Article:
Skip to content

American Gangster

December 15, 2011

American Gangster (2007)
Director: Ridley Scott
Actors: Denzel Washington, Russell Crowe, Josh Brolin

american-gangster-300x162.jpg (300×162)

Synopsis: In the Seventies, Frank Lucas (Denzel Washington) establishes himself as the biggest drug lord of Harlem – and much of New York – by ingeniously importing heroine direct from the killing fields of Vietnam. A keen business mind and rigid discipline keeps Frank off the radar of the NYPD until he is noticed as an ostentatious guest at the Ali-Frazier boxing match. Cop Richie Roberts (Russell Crowe) begins to unpick Frank’s drug dynasty, and is eventually able to make an arrest.

Review: Ridley Scott goes all out for the iconic and mythic – as betrayed by the very grandiose title “American Gangster” – in this wannabe sprawling portrayal of the criminal life of Seventies’ Harlem drug king, Frank Lucas. By ‘mythic’, what Scott actually does is pay homage to or rip off (take your pick), other much better gangster movies from the likes of Francis Ford Coppola and Martin Scorsese. It really does feel extremely familiar – from the retro cliché (the costumes, hairstyles and soundtrack) to the classic ‘rise and fall’ structure of a criminal who moves from modest beginnings to early, meteoric success, before a moment of hubris leads him to the inevitable fall and angsty isolation (replete with a broody Denzel Washington sat in front of a fire, ruefully sipping on a whisky, ignoring his beautiful wife…)

Ultimately, what’s wrong with American Gangster is that Scott and screenwriter Steve Zaillian simply don’t know what story they’re trying to tell. They have this fascinating raw material of a man’s criminal career but are content simply to reprise it all in gangster stereotype, rather than homing in on an specific narrative slant. The mirroring of Washington’s drug lord with Russell Crowe’s equally obsessive cop is rather lazy and over-familiar from the ‘kindred spirit’ thesis of many a Michael Mann film. Where the story actually ends (huge spoiler alert) – Frank Lucas finally being released from prison as a middle-aged man in the early Nineties – might have been a more interesting area to develop and how that juxtaposes to his time as a super-criminal, but clearly the ‘rise and fall’ trajectory of the gangster genre was too irresistible to Scott. (December 2011)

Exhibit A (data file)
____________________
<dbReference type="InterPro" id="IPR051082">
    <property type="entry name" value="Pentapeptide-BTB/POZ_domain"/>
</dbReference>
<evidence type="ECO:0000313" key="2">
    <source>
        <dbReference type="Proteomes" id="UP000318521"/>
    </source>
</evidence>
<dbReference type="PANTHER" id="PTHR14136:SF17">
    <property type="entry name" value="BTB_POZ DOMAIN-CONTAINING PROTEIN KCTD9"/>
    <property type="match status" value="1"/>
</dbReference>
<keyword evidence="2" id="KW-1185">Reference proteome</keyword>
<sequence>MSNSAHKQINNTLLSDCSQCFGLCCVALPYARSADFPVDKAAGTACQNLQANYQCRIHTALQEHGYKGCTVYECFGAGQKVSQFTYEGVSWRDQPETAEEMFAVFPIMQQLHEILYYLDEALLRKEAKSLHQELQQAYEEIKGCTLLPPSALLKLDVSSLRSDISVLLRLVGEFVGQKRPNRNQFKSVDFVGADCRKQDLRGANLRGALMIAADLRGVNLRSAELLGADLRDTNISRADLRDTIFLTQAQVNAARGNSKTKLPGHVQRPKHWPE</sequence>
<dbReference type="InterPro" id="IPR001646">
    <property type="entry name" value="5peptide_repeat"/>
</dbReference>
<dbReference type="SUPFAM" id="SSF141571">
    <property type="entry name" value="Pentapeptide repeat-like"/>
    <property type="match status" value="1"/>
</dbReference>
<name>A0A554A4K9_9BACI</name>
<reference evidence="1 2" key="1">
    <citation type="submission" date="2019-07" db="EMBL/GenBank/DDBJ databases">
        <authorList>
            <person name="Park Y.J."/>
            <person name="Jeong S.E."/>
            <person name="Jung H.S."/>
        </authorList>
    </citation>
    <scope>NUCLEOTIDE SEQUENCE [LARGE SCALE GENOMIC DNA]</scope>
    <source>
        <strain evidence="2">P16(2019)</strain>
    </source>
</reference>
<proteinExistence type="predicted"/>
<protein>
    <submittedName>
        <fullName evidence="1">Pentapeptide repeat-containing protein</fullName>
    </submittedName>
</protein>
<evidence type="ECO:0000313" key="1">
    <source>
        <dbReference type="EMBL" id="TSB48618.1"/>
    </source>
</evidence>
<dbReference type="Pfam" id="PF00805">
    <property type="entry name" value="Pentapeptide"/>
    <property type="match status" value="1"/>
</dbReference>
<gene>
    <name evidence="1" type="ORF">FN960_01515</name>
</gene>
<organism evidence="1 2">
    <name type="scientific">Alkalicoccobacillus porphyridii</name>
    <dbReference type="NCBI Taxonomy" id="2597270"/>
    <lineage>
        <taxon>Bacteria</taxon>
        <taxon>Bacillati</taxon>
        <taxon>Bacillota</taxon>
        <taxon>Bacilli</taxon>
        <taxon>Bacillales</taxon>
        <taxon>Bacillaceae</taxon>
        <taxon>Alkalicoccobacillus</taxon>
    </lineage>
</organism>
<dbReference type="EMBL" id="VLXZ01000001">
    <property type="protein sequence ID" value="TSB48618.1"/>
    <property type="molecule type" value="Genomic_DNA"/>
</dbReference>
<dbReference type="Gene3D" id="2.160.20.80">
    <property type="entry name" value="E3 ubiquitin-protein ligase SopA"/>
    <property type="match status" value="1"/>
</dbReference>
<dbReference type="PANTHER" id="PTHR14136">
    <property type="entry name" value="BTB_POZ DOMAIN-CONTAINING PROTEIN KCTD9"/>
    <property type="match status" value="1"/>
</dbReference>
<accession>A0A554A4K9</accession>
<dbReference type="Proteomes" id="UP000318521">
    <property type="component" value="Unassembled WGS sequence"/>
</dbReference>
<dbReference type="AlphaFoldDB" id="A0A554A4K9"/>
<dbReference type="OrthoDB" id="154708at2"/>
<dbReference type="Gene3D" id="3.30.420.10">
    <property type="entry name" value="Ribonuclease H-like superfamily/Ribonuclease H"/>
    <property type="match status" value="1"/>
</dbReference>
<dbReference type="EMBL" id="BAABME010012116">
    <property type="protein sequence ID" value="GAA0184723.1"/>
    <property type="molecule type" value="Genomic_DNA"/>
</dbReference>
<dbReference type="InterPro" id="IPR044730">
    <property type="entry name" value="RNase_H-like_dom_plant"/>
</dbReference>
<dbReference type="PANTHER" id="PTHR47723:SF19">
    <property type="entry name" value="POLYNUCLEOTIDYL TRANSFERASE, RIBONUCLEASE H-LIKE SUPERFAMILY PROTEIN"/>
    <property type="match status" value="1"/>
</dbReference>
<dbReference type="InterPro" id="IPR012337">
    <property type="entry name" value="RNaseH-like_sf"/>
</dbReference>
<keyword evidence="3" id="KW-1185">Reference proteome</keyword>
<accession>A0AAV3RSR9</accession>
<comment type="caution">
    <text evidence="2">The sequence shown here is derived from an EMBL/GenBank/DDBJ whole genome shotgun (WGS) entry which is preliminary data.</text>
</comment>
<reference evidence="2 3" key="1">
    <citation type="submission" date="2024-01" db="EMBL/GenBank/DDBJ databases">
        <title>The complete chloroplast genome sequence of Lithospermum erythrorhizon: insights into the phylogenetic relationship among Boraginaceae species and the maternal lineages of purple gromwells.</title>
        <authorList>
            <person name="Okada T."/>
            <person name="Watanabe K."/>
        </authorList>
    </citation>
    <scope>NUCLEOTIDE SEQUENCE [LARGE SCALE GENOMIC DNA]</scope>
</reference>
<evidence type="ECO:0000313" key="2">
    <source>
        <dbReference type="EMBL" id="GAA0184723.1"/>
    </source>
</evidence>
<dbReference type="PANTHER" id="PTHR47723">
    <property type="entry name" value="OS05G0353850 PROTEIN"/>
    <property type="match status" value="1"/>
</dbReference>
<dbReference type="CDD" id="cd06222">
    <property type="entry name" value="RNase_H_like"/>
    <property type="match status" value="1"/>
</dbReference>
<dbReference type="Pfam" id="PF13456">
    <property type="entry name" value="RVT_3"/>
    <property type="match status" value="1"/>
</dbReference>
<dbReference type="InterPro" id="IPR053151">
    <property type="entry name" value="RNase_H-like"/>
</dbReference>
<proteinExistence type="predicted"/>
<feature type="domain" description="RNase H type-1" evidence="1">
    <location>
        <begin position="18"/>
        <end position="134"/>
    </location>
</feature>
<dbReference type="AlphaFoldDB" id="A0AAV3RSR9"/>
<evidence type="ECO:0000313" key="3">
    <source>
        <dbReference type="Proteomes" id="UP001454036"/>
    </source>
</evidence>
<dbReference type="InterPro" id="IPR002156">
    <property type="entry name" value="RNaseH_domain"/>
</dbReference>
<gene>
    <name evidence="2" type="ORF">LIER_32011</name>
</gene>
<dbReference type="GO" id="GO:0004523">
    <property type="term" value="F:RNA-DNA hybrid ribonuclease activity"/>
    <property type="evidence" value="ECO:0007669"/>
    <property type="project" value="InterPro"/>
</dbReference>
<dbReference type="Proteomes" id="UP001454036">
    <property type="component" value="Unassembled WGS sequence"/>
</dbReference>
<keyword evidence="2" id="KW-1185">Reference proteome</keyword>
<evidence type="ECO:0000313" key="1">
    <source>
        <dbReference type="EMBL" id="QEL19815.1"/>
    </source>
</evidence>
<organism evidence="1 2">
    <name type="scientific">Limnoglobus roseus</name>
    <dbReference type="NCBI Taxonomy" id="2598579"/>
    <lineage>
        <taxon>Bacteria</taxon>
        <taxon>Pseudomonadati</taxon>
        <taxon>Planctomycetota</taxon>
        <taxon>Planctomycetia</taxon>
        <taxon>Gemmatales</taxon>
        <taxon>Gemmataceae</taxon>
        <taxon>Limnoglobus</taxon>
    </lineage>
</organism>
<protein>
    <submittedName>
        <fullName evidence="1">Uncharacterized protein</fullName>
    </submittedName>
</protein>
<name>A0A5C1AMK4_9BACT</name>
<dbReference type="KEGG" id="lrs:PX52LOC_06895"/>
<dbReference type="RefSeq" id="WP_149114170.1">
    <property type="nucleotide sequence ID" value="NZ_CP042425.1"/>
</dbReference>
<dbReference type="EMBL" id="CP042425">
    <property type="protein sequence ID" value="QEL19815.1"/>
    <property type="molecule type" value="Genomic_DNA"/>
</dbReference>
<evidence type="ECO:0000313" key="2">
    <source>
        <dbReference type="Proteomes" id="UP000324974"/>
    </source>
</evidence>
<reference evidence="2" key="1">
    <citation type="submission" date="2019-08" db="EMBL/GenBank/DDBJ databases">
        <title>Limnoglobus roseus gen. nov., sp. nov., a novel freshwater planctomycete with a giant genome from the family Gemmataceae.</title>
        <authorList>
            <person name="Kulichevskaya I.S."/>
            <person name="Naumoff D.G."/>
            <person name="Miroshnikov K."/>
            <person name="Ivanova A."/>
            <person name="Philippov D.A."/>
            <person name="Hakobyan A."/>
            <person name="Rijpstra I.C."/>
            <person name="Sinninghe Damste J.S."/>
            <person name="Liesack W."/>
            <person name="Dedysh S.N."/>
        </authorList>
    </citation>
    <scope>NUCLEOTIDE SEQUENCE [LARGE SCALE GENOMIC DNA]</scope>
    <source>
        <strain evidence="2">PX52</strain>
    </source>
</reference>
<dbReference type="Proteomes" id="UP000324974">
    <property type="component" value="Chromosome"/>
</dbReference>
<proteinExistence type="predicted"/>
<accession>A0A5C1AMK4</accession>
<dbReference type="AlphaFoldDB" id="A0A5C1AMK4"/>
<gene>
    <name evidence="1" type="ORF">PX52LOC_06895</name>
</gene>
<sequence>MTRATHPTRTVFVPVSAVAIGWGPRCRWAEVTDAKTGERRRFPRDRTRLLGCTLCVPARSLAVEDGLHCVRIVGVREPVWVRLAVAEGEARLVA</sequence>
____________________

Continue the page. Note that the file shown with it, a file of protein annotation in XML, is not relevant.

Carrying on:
No comments yet

Leave a Reply

Fill in your details below or click an icon to log in: Logo

You are commenting using your account. Log Out /  Change )

Google+ photo

You are commenting using your Google+ account. Log Out /  Change )

Twitter picture

You are commenting using your Twitter account. Log Out /  Change )

Facebook photo

You are commenting using your Facebook account. Log Out /  Change )


Connecting to %s

%d bloggers like this: